(The following is excerpted from The New Joy of Digital Photography, a new book by Black Star Rising contributor Jeff Wignall.)
The great thing about photographing babies is that there is almost no one who doesn’t think every baby is completely cute. Even if they don’t know the baby, people will coo and purr over how cute she is. And if they do happen to be related to the baby, then naturally, it’s not only cute; it’s the cutest baby alive.
So if you’re lucky enough to have a new baby, or know someone who does, taking good photos of her can only enhance your status as a fine people-photographer.
The Ideal Subject
In many ways babies are ideal subjects because, until they reach the age of mobility, they have no choice in the matter. Even more importantly, they have no idea what a camera is or that you’re doing something they may eventually grow to find annoying.
Taking pictures of babies is kind of like, well… taking candy from babies. I had to say it.
From almost the instant they arrive home, babies begin to display an array of moods and behaviors that will eventually be described as personality traits. In addition to funny smiles and soulful eyes, babies have a profound range of facial expressions and even physical mannerisms, and capturing them is probably the most fun you’ll ever have with a camera.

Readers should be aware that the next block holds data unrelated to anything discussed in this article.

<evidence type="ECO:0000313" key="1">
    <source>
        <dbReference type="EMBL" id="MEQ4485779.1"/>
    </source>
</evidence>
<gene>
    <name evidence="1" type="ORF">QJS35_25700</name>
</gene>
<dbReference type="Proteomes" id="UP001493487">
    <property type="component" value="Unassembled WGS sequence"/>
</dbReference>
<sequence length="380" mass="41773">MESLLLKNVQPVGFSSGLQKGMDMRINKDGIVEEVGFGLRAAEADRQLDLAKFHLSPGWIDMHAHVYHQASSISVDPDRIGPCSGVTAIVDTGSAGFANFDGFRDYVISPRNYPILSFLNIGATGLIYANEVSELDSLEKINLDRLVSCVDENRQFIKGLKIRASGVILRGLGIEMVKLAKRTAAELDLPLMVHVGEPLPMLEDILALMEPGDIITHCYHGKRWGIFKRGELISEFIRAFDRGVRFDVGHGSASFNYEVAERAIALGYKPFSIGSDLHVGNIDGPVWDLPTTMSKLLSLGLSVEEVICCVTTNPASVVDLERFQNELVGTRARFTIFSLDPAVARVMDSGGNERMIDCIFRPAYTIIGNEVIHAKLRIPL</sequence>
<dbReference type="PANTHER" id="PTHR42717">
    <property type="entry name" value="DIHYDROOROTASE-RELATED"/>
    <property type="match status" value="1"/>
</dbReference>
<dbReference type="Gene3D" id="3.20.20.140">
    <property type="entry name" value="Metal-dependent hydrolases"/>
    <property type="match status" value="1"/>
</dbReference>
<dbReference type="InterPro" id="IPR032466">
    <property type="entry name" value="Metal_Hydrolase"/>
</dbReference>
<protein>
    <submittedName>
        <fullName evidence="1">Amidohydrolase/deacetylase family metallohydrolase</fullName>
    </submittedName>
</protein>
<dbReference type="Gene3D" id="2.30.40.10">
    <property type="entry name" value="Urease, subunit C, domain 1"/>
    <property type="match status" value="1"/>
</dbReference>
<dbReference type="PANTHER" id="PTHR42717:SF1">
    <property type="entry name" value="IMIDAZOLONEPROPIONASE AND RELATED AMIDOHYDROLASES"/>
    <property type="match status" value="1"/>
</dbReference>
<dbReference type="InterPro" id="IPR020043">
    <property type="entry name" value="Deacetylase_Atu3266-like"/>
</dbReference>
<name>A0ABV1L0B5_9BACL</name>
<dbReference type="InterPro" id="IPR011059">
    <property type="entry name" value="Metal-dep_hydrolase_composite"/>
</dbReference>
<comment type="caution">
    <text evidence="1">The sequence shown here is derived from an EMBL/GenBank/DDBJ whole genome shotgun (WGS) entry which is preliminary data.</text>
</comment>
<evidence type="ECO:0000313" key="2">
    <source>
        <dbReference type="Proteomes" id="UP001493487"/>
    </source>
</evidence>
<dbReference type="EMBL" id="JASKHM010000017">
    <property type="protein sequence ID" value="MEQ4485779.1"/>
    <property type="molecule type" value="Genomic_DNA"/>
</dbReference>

How you photograph a baby will vary with its age. Newborns spend most of their time either sleeping or letting you know that they’re not sleeping. And if you are too noisy in getting pictures of the former, you’ll get ample opportunities to photograph the latter. And though flash may or may not wake a sleeping baby, it’s not the most attractive light on their soft, smooth skin, so shoot with available light when you can and the results will look much more natural.
Entering a Baby’s World
As babies get older and begin to move about, new photo opportunities arise. At about six months, no longer confined to their cribs or parents’ arms, babies begin to crawl and explore the physical world on their own terms. Because virtually everything is new to them, what you’re really photographing is an explorer experiencing a brave — and overwhelming — new world.
To get the best shots of this world, you have to enter it by getting down on the floor (or the lawn) with them. By keeping the camera at their level, you’ll be revealing their world and their explorations from a very natural and interesting perspective.
Perhaps the best photos of babies are those that show the interaction between them and their parents or siblings. You can’t force or create such moments, but you can be prepared for them by having your camera nearby and ready.
Once babies start to walk, you will still find quiet, intimate moments to photograph them, but they’ll be interspersed among the hours you’ll spend on your knees chasing a very unpredictable moving target.
Keeping up with babies on the move (photographically speaking) is a lot simpler if you have a second person helping to corral your subject so that you can concentrate on taking pictures. Usually if a baby is let go by one parent, it will charge to the waiting arms of the other — which gives you a quick second to snap a picture and then catch your subject before they run past (or crash into) your camera.